Comment


                  • #10
                    Given there's little or no weight on the back foot and the front knee is straight or close to it at impact how do you propose the back knee hinging is going to affect much of anything? Sure didn't make much difference to Clemente did it?

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                    • #11
                      http://imageevent.com/siggy/hitting/...lcp2i01.lion_s

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                      • #12
                        Originally posted by Chris O'Leary View Post
                        IMO these are two different issues.

                        In his book Williams DOES talk about swinging with a slight uppercut. However, in the same set of illustrations he shows the bat pretty much level to the ground.




                        No.

                        I have studied this in depth in pro hitters. While you do see some slight (e.g. max 5 degrees) variation in back knee angle, you see dramatic differences in shoulder tilt. That says to me that 90-95 percent of up/down adjustment is by tilt and maybe 5-10 percent of up/down adjustment is by back knee hinge.
                        Perhaps Chris you could look at the whole picture here.

                        Epstien and Williams talk about the shoulder tilt and elbow height in their work as the source of path adjustment to the ball (they call it weathervaning if im correct). They do NOT use the hinged back knee as the way to adjust to the ball as you state. Yes, there will be less hinge on a higher pitch but it is the elbow height that is controlled by the shoulder tilt that does most of the work in this case.

                        It's not as easy as just sit on your back leg and swing. There are plenty of tips on shoulder and elbow adjustment (your tilting) in their work.

                        There are several planes that you are adjusting through for lack of a better work at the moment. Its not just hinge the back knee, or just tilt.

                        Comment


                        • #13
                          Chris,

                          I agree with you that up and down is primarily adjusted by tilt. But "sit" is also important and necessary in combination with tilt. I don't know about the percentages. I think that would be hard to pinpoint and really a moot point, as we both know what we're after.

                          I think the hitter loads the rear hip and controls when to launch via the "ride." The load/unload sequence is in effect a back, then forward (forward by turning) movement. In this regard, I can see how someone might talk about controlling up and down through riding the back leg into "sit" and rotation. I don't talk about "back knee hinging" to control up and down with my hitters. I'm more or less paying devil's advocate here in talking about it and seeing where the discussion leads.

                          Mike

                          Comment


                          • #14
                            Originally posted by gameth View Post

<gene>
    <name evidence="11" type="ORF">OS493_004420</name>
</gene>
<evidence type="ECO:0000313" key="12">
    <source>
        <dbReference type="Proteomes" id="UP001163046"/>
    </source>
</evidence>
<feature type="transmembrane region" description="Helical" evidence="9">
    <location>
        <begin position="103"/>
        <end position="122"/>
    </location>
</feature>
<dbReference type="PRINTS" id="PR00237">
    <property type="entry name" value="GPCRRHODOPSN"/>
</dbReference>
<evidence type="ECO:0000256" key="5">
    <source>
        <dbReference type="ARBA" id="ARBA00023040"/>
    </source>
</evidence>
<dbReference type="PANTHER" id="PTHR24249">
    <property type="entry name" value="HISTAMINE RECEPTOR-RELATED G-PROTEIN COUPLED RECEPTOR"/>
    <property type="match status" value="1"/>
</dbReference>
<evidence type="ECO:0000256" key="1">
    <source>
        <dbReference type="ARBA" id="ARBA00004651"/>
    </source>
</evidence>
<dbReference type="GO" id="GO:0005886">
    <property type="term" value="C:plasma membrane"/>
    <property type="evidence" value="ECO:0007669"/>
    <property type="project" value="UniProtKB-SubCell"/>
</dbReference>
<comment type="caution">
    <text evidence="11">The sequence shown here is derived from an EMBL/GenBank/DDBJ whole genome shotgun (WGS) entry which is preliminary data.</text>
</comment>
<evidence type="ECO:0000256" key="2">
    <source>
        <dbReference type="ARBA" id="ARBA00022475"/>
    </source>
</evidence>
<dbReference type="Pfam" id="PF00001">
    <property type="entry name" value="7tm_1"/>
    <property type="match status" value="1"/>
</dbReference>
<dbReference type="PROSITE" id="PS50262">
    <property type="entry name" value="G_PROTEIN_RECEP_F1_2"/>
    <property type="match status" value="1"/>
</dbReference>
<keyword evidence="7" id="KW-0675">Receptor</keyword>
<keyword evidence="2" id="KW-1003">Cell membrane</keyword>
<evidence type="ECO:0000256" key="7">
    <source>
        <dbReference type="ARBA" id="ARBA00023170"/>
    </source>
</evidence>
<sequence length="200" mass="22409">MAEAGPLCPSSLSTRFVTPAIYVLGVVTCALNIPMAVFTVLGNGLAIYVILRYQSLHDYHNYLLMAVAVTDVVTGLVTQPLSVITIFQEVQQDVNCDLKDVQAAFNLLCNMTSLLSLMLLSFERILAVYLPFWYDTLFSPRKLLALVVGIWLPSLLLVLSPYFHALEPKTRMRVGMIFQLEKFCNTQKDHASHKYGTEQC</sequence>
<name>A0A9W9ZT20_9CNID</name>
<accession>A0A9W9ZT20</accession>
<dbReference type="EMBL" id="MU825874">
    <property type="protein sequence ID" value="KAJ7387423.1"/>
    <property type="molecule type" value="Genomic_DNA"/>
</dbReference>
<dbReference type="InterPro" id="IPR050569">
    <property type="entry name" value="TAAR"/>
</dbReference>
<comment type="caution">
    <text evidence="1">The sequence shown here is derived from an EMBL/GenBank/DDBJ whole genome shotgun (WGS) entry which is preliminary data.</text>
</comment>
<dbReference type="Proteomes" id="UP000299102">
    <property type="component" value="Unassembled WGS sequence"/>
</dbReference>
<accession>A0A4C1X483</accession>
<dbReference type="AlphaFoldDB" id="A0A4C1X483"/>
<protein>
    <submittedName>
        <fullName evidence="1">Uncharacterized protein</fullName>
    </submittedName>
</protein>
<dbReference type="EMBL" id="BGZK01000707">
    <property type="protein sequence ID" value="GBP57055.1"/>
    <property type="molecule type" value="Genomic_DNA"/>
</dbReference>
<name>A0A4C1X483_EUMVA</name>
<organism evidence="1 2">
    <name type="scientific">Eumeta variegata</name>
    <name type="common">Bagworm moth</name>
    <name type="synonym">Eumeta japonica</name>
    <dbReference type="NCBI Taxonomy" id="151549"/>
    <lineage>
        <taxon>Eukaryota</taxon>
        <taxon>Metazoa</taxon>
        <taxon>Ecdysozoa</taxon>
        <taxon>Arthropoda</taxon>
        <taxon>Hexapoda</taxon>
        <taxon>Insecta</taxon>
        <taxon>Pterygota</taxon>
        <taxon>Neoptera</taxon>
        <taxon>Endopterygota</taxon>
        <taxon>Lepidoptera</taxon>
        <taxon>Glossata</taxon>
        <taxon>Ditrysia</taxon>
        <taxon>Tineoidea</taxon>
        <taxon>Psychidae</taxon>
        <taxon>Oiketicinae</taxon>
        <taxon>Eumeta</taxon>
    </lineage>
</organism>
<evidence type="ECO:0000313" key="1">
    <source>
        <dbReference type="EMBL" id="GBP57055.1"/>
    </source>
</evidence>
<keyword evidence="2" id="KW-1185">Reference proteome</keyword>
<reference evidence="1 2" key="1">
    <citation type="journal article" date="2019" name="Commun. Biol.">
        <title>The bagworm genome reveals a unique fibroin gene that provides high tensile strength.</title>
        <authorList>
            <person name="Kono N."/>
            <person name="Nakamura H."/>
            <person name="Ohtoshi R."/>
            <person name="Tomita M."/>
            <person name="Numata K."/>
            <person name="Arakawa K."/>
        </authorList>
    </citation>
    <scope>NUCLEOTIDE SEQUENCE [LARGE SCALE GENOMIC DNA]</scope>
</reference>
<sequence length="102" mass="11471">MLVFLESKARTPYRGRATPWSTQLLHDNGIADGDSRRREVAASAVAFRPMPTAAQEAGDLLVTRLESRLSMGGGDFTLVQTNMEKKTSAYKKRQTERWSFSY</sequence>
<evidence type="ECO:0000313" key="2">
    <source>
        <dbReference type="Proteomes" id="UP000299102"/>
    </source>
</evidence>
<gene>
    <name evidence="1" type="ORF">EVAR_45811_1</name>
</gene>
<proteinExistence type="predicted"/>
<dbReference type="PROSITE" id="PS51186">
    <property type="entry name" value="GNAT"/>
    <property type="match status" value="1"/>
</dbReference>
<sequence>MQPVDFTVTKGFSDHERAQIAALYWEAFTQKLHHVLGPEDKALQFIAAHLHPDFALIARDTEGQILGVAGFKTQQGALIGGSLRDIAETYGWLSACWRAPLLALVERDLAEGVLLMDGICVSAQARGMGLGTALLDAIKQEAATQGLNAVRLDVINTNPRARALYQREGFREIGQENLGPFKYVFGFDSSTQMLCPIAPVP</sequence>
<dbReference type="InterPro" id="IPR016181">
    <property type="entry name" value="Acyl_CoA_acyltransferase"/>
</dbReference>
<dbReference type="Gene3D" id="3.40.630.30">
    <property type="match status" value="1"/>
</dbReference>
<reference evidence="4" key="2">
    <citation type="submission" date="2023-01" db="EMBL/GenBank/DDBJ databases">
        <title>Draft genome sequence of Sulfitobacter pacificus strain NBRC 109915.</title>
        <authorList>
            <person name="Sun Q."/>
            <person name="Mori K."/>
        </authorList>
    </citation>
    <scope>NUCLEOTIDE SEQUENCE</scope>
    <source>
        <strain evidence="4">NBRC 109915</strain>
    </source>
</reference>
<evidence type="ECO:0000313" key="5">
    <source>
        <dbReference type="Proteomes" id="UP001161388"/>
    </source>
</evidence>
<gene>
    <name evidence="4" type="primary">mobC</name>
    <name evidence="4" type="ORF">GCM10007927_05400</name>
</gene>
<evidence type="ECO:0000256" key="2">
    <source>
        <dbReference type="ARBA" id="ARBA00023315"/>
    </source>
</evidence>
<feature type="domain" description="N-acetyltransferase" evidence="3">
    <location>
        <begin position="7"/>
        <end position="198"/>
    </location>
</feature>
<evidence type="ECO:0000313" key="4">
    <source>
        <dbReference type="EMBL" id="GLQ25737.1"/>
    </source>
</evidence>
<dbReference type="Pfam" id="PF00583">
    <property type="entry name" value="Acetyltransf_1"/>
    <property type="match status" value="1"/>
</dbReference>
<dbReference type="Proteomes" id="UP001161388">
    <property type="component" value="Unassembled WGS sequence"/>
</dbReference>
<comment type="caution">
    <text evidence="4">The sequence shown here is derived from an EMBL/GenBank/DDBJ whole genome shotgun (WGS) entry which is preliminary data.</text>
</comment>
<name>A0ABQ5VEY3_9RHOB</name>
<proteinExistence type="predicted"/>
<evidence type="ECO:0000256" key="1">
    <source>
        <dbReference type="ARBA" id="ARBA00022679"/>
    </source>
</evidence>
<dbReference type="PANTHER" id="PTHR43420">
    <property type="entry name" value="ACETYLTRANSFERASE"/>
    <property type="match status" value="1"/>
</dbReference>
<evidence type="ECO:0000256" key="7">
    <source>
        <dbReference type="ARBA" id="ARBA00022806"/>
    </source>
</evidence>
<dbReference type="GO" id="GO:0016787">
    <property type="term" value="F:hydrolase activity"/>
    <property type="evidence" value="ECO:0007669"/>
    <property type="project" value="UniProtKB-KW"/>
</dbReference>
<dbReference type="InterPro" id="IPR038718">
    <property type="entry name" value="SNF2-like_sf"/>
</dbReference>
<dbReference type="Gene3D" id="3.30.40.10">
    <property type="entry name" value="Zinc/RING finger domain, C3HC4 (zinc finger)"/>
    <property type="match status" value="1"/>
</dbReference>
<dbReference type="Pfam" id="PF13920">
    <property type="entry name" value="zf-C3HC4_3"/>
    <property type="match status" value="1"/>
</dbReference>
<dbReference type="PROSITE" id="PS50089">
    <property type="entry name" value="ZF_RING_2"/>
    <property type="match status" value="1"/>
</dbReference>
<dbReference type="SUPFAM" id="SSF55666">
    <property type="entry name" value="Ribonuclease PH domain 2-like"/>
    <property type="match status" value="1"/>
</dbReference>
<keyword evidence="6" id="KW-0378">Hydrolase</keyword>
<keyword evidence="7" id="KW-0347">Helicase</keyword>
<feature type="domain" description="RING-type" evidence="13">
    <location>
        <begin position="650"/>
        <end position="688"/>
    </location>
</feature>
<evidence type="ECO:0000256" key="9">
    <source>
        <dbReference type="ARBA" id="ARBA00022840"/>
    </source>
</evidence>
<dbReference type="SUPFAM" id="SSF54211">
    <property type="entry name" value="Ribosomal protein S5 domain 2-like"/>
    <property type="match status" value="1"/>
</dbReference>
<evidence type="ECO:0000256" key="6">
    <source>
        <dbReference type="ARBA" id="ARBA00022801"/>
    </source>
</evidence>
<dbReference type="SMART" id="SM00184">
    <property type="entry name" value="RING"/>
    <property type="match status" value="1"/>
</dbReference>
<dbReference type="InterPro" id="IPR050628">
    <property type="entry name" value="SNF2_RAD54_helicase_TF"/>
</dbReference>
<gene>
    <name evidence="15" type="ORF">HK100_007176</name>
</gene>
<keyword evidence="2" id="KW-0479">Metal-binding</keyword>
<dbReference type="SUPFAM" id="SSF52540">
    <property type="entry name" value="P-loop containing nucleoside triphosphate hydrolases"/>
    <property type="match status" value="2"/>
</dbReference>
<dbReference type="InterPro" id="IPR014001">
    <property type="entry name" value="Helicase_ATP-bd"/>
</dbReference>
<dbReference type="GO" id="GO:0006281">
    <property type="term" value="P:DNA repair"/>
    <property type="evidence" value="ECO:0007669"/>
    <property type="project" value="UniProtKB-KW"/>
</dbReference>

Perhaps Chris you could look at the whole picture here.

                            Epstien and Williams talk about the shoulder tilt and elbow height in their work as the source of path adjustment to the ball (they call it weathervaning if im correct). They do NOT use the hinged back knee as the way to adjust to the ball as you state.
                            Sorry, but you're wrong.

                            In Williams' book (I'm not sure what page) Williams explicitly says that the back knee hinge will vary according to the height of the pitch. He proposes no other mechanism for making up/down adjustments.

                            I also have a friend who is Epstein-certified and he spends a lot of time talking about the back knee hinge angle, which leads me to believe that Epstein believes and teaches something similar.
                            Hitting Coordinator for Harris-Stowe State University in St. Louis.

                            I also work with the pitchers who are dealing with injury problems.

                            Comment


                            • #15
                              Originally posted by Mark H View Post
                              Given there's little or no weight on the back foot and the front knee is straight or close to it at impact how do you propose the back knee hinging is going to affect much of anything? Sure didn't make much difference to Clemente did it?
                              Fantastic point!

                              All of this assumes the squish the bug, back-foot-hitter pattern which you do not see in 99% of good major league swings.

                              Barry Bonds is the only major leaguer I can think of who could be described as a back foot hitter on his good swings, and we all know that Barry is not 100% pure and natural.
                              Last edited by Chris O'Leary; 05-01-2008, 12:03 PM.
                              Hitting Coordinator for Harris-Stowe State University in St. Louis.

                              I also work with the pitchers who are dealing with injury problems.

                              Comment